Curt Mastio
By Curt Mastio on June 18, 2024

SaaS Financial Modeling Best Practices

As you grow, SaaS financial modeling is essential for mapping out your startup’s economic trajectory. Good modeling requires a few critical things that help you understand how to use modeling and why it’s vital for your business.

Financial planning and analysis are crucial parts of running a profitable business. Although complex financial modeling can be challenging, following best practices can help ensure it’s done well. 

4 Tips for Selecting a SaaS Financial Model

Keep Your End Users in Mind

Always keep your target user in mind when selecting a model for your SaaS business. Think about how they would like to use and pay for your products. Making money requires customers to receive value from your tools consistently.

Understand Your Revenue Model

The first thing you’ll want to do when considering a SaaS financial model is to understand your revenue model. Determining how much money you can make per customer (Lifetime Value – LTV) and the size of your target market (Total Addressable Market – TAM) can help you define your revenue model. 

One key benefit of understanding your revenue model is the insight it gives regarding how much you can spend on developing your product and marketing it to new customers. 

Understand Your Industry’s Cost Culture

All businesses have costs, even a SaaS company. Developing a financial model for your SaaS company requires understanding your industry’s cost culture. 

An industry where clients expect to pay high prices for products or services can probably afford to spend more on product development because they wish to charge more for the product. 

On the other hand, if you’re entering a low-cost, race-to-the-bottom space, you’ll always need to be closely watching your costs.

Test Different Business Scenarios

When selecting a SaaS financial model, test different business scenarios. For example, a high-margin product that requires extensive maintenance is best offered as a subscription service. This way, you’ll have recurring revenue and can focus on customer retention rather than having to sell to new customers constantly.

Different scenarios can also mean testing different levels of customer growth or changes to your cost structure.

Track the Right Metrics Within Your Model

There are many metrics that SaaS businesses should track, but knowing which ones to focus on can take time and some trial and error. Some of the most common metrics for SaaS companies are below.

Churn Rate

The churn rate is a metric that measures the number of customers who stop using your product or service in a given period. For example, if you have 100 customers and 10 cancel their subscriptions in a month, your churn rate is 10%.

Several things can affect your churn rate. Customer satisfaction, product quality, and pricing structure are all critical factors when reducing churn rates.

Average Revenue Per User

Average Revenue Per User (ARPU) is a metric that can help you determine how much each of your customers is worth.

It’s important to remember that ARPU isn’t the same as total revenue—it’s calculated by dividing total income by the number of users. The churn rate and user acquisition cost can impact ARPU, so tracking them is essential.

Customer Acquisition Cost

Customer Acquisition Cost (CAC) measures how much it costs to get a new customer. All marketing and sales expenses are added and divided by the number of new customers acquired during a particular period to calculate Customer Acquisition Cost.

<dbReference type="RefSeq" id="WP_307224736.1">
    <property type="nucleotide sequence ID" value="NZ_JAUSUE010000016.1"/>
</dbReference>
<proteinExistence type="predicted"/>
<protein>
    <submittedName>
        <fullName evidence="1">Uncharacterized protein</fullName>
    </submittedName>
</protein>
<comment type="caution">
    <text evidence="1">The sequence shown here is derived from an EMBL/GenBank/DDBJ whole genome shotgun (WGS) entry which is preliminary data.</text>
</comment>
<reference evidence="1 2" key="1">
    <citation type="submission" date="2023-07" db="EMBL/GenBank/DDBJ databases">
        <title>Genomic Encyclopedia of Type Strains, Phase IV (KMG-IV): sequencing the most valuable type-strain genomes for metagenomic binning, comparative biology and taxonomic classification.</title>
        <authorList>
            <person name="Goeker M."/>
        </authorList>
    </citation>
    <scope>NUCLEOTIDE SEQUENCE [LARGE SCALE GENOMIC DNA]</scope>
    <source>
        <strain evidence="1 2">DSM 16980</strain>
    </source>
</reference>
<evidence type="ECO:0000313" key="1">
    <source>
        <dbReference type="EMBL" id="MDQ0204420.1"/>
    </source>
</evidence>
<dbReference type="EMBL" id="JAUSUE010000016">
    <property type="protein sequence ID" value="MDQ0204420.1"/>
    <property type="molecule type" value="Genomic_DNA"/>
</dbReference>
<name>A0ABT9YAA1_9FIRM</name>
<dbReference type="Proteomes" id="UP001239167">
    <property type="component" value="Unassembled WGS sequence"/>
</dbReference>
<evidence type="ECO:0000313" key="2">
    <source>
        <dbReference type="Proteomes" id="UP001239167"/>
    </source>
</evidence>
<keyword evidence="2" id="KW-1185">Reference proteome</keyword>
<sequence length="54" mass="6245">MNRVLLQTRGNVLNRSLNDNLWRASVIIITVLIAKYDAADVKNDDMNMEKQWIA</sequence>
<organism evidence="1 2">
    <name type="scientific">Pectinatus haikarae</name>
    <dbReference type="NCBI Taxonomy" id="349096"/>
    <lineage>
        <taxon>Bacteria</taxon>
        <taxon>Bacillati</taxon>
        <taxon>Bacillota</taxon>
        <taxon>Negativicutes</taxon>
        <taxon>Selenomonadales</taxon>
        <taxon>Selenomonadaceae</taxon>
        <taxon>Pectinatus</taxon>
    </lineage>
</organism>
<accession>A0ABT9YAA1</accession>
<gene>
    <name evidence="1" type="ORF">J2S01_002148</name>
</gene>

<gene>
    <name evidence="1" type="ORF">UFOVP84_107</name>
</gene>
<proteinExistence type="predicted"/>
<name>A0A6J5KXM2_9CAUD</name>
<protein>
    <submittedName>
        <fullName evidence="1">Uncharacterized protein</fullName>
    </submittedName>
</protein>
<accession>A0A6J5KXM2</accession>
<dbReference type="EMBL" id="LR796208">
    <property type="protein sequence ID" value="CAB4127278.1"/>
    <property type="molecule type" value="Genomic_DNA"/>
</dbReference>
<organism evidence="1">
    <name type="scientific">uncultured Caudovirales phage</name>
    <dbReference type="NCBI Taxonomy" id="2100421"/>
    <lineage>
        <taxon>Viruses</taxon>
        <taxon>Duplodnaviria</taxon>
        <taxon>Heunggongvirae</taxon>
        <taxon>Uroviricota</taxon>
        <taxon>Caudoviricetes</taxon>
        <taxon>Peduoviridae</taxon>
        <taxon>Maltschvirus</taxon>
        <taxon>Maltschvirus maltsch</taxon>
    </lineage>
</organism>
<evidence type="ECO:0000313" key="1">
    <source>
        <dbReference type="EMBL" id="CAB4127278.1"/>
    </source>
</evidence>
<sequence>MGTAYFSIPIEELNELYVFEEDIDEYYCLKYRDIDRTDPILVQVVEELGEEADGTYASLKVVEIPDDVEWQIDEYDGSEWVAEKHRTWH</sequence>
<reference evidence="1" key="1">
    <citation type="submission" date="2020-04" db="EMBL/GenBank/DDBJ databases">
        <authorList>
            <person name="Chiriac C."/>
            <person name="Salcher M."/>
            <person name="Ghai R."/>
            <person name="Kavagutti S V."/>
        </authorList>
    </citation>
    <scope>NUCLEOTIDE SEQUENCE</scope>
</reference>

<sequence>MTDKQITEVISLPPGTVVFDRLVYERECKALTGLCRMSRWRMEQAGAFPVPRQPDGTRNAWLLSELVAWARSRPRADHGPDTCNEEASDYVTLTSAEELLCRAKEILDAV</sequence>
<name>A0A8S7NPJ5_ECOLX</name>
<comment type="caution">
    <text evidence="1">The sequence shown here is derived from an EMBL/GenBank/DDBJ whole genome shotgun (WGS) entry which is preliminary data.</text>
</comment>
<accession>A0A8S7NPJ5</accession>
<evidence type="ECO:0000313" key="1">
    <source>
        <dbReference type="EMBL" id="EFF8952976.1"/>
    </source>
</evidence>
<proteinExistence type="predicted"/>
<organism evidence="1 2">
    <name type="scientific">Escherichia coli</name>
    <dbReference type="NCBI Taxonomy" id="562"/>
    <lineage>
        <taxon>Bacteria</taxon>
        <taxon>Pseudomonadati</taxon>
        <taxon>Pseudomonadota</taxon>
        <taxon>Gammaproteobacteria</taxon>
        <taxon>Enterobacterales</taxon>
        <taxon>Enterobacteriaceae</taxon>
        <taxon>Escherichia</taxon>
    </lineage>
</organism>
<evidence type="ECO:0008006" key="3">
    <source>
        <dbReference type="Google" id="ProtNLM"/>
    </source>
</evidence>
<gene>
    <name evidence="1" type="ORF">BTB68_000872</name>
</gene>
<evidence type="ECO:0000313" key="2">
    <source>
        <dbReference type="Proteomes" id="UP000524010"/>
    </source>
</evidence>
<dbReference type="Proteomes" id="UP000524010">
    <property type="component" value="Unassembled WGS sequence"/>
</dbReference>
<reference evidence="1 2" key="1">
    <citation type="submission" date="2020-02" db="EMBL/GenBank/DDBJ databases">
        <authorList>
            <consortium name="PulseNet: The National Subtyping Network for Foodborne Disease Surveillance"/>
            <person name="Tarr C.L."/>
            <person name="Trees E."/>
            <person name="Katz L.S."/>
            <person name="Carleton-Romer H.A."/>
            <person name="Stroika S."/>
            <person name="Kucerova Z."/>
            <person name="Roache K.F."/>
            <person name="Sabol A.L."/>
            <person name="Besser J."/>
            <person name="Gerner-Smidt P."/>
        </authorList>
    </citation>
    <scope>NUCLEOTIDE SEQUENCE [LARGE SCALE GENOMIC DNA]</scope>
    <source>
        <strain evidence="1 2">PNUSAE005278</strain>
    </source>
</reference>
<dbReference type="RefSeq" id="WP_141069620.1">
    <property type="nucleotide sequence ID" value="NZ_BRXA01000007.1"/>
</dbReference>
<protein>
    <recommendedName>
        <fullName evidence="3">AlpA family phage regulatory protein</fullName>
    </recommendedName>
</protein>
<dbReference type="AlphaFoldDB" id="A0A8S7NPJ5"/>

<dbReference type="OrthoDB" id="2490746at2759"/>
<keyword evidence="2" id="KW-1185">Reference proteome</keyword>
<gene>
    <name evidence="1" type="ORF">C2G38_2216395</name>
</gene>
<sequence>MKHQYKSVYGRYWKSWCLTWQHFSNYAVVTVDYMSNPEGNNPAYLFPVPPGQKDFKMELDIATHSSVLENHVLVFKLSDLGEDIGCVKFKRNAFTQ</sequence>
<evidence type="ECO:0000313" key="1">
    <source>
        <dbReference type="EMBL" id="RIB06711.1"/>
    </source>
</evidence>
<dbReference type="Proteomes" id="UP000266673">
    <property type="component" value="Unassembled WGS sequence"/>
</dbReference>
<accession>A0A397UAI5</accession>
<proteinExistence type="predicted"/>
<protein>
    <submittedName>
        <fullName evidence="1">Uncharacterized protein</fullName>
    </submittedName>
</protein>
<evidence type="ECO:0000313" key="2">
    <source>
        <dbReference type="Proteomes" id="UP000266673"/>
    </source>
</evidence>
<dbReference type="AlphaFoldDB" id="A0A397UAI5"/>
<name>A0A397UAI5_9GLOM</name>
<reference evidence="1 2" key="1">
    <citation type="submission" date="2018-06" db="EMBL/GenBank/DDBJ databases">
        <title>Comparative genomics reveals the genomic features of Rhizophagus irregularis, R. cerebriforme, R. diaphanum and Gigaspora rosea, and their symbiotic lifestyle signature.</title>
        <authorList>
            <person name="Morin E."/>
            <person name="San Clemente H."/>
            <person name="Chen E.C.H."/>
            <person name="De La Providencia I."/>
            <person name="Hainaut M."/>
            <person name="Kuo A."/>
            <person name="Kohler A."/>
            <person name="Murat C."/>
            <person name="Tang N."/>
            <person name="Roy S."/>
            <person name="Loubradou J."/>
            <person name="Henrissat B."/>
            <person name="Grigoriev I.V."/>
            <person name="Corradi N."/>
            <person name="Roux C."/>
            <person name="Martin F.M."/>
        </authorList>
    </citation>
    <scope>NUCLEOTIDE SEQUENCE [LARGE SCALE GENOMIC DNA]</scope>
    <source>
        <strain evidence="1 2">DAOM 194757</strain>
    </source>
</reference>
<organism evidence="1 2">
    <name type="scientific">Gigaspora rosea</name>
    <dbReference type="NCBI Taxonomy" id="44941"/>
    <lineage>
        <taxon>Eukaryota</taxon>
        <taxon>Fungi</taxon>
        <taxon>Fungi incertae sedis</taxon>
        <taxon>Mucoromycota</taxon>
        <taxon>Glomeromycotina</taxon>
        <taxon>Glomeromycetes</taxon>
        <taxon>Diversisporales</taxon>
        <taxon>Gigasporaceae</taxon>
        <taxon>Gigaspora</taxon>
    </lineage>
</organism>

CAC is an important metric because it helps you understand how much each new customer costs your business. It is critical information for running a profitable company and making decisions about marketing channels, sales compensation plans, and other areas where spending drives new business growth.

Keys to Creating a Strong SaaS Financial Model

Take into Account a Variety of Outcomes

Anything can happen in business, so a robust SaaS financial model considers various outcomes. Several factors go into creating a successful SaaS product, including marketing and sales efforts, product features, and customer service. 

A successful company considers all these factors and how they will affect your business.

Define the Purpose of the Model

A financial model’s core purpose is to predict the company’s economic performance. You can use it to test different scenarios, compare many products and services, or help decide which product or service to develop next.

As a business owner, you must understand how much money you need to get your company off the ground and how quickly you can grow. A model also helps predict what will happen if one or more of these variables changes.

Build a Solid Structure

Building a solid structure is one of the keys to creating a robust SaaS financial model. It means building your model on accurate data and fair assumptions and structuring it to make sense to the reader.

In other words, you must conduct the research necessary to understand your market, target customer, and competition. It also means knowing what financing options will work for you—and having a good idea of how much cash you’ll need upfront to get started.

SaaS Financial Modeling

Leave the SaaS Financial Modeling to the Pros

Before getting too far along with building a SaaS business, you must create a model you understand. The model must make sense no matter how you plan to fund the business. 

Experienced professionals like Founder’s CPA can help ensure your model isn’t missing anything. The inputs, outputs, and inner workings of the model can significantly impact your business’s on-paper outcome. Our startup experts understand the importance of getting the model right. Contact us today to get started building your SaaS business.

Published by Curt Mastio June 18, 2024
Curt Mastio